In the Autumn term of year 2, we work with the children to consolidate learning to the end of Phase 5 for any children who may have struggled to keep-up.  Children who did not pass the phonics screening check (plus those who are not yet fluent readers) continue to receive a phonic provision at their level and one-to-one phonics coaching during BRWP lite sessions.

In Year 3, there is still a small number of children who require phonics teaching because they are not secure with all graphemes and corresponding phonemes up to the end of Phase 5 and/or they are reading below a benchmark level 17 (Turquoise Colour Band). We provide these children with 1:1 or group catch-up sessions which are taught by a teaching assistant as well as providing them with phonically levelled texts to read.  

All children in Foundation Stage and Year 1 receive guided reading (also known as reading practice) 3 times a week.  In addition they receive one-to-one reading with an adult (the frequency of this is determined by their needs).  For reading practice sessions children read books matched to their phonic level to ensure they develop confidence and fluency in reading.  Each week, Session 1 focuses on decoding; session 2 focuses on prosody; and session 3 focuses on comprehension.  The same book is used across the week before being taken home to read with parents.  In year 2 the Hooked on Books approach (see KS2 below) is used with children using books matched to their reading benchmark level.  In one-to-one sessions children read with a skilled adult who carefully supports the application of phonics as the children learn to blend unfamiliar words and develop fluency and comprehension.

In EYFS and KS1 daily story time and daily singing further supports the children’s development of language and their love of stories, rhymes and songs.

Key Stage 2


Reading in Key Stage 2 builds upon the foundations developed during EYFS and Key Stage 1, which focusses on a synthetic phonics programme as the first step in becoming a fluent reader.

It is our intention to ensure that by the end of their Key Stage 2 education at Beaumont Lodge Primary School, all pupils are confident, fluent readers, who are able to develop knowledge, unpick meaning and draw out connections.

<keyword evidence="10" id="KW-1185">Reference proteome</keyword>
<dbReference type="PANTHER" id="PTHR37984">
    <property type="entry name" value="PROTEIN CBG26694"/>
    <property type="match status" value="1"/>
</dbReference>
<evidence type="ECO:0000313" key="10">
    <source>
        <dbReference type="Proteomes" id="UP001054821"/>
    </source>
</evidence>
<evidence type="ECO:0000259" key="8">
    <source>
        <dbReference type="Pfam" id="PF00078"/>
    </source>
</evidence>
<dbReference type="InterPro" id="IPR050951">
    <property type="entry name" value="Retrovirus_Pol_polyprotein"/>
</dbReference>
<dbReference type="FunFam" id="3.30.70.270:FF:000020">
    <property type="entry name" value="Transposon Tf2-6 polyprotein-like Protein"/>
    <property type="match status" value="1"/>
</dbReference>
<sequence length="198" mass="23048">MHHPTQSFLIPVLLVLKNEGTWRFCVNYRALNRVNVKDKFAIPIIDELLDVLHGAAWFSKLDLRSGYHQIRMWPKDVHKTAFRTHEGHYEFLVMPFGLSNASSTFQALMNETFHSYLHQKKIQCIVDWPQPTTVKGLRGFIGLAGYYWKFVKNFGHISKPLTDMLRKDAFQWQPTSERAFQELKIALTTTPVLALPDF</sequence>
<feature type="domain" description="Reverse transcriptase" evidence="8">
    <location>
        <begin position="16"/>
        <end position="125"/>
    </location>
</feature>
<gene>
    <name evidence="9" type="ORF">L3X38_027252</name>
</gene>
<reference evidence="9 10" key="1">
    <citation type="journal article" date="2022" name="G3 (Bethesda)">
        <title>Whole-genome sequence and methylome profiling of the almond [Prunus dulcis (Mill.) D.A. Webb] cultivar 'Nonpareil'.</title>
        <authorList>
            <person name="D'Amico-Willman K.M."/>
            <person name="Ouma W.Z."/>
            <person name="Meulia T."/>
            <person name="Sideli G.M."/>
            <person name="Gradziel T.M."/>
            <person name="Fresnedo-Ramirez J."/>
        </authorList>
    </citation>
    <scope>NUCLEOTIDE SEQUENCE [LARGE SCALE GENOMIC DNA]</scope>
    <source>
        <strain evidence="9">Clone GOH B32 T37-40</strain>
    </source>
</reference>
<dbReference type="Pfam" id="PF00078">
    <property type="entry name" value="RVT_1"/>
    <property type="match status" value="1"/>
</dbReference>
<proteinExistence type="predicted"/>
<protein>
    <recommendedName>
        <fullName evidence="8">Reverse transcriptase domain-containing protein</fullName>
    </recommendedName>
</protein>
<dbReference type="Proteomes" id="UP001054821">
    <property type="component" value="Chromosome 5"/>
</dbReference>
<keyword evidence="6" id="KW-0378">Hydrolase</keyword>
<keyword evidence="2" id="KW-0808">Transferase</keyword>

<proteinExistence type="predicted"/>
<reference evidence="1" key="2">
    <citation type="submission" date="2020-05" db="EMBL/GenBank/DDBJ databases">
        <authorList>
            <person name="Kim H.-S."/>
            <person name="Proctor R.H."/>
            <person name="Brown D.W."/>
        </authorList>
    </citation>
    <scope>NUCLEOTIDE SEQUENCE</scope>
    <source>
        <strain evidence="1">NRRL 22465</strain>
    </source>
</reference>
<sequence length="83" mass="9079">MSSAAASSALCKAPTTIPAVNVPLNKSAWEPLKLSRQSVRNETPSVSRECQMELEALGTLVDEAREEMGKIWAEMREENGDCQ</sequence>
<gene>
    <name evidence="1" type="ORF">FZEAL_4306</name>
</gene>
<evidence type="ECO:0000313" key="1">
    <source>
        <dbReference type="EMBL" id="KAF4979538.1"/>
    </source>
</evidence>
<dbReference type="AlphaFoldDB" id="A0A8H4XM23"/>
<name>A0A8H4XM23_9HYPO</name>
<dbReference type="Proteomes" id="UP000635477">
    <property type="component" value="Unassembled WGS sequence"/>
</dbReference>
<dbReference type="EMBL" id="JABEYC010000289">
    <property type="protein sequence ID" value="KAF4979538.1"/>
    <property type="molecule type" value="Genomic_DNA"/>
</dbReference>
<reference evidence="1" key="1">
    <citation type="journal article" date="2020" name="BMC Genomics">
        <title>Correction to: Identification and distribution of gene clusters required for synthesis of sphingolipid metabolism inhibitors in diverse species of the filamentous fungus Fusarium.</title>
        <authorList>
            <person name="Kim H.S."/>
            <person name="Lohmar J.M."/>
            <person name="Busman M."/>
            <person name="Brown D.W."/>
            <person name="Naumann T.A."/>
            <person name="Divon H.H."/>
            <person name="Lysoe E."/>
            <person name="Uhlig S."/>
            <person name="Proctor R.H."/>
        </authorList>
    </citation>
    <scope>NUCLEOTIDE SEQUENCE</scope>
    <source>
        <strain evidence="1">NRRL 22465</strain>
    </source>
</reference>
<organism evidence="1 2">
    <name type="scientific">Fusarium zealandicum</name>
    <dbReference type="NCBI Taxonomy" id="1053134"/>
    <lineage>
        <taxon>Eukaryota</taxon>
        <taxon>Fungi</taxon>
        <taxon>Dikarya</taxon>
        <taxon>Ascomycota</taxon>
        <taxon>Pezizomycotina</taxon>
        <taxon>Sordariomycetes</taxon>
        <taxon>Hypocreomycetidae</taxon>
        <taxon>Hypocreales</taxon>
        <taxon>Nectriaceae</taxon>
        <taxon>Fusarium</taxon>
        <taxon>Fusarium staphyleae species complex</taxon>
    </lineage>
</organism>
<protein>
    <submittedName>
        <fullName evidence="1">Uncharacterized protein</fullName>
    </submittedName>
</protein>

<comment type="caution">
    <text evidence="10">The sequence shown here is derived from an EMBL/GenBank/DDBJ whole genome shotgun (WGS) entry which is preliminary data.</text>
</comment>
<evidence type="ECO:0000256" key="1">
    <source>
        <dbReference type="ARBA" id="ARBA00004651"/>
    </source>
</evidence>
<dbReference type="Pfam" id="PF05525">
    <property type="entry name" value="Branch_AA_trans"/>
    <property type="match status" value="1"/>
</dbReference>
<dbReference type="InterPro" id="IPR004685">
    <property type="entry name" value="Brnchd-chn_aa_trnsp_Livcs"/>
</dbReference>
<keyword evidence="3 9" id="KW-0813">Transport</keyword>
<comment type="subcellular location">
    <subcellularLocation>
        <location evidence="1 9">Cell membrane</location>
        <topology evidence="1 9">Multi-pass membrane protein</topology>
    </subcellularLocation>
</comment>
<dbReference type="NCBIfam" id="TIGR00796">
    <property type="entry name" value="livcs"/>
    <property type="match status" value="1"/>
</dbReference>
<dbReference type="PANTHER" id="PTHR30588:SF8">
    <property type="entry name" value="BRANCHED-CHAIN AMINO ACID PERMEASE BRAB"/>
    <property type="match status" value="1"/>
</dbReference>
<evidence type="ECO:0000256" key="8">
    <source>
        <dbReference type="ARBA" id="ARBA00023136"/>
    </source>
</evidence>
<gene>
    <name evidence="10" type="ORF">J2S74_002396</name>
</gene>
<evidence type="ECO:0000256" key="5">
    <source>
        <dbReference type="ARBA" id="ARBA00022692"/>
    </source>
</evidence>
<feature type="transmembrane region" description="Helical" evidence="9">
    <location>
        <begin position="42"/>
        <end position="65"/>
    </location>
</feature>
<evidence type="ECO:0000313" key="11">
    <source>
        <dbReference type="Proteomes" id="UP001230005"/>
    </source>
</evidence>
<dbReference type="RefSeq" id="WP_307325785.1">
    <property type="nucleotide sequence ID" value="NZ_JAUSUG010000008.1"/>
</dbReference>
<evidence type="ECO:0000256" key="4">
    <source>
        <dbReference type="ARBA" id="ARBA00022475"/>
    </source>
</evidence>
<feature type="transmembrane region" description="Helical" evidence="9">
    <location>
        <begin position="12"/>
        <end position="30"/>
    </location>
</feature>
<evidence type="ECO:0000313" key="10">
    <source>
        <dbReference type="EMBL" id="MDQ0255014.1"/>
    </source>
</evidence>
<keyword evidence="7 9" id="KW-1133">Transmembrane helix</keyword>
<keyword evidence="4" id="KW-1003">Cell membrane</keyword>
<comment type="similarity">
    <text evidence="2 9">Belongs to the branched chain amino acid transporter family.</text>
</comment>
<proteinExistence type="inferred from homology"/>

In Key Stage 2, Reading is focussed upon 3 areas:

  • Reading for pleasure
  • Teaching: Talking, thinking, reading for meaning
  • Learning: writing for meaning from our experiences as a reader



Shared Reading

Beaumont Lodge Primary School has accessed Local Authority CPD on advocated approaches to the teaching of Reading.  Whilst this was somewhat effective, the school felt the need to actively seek for alternative approaches that would support the school in its aspirational target of excellent reading outcomes for all. 

Consequently, The Hooked On Books approach was investigated and trialled in specific classes to evaluate its impact. 

One of the reasons for adopting this method of teaching, has been the use of schemas (a cognitive structure that is powerful and enables information to be organised and stored in long term memory) which Bloom (1994) identifies could have a substantial effect on student’s learning.  The Hooked-on Books approach contains many schemas (such as the Reading Rainbow and Shade O’Meter) that support our pupil’s learning.  The importance and impact of imagery / visual representations used to support thinking have been highlighted by the DFE (Early Career Framework, 2019) and the Reading Rainbow acts as a concrete representation of reading content.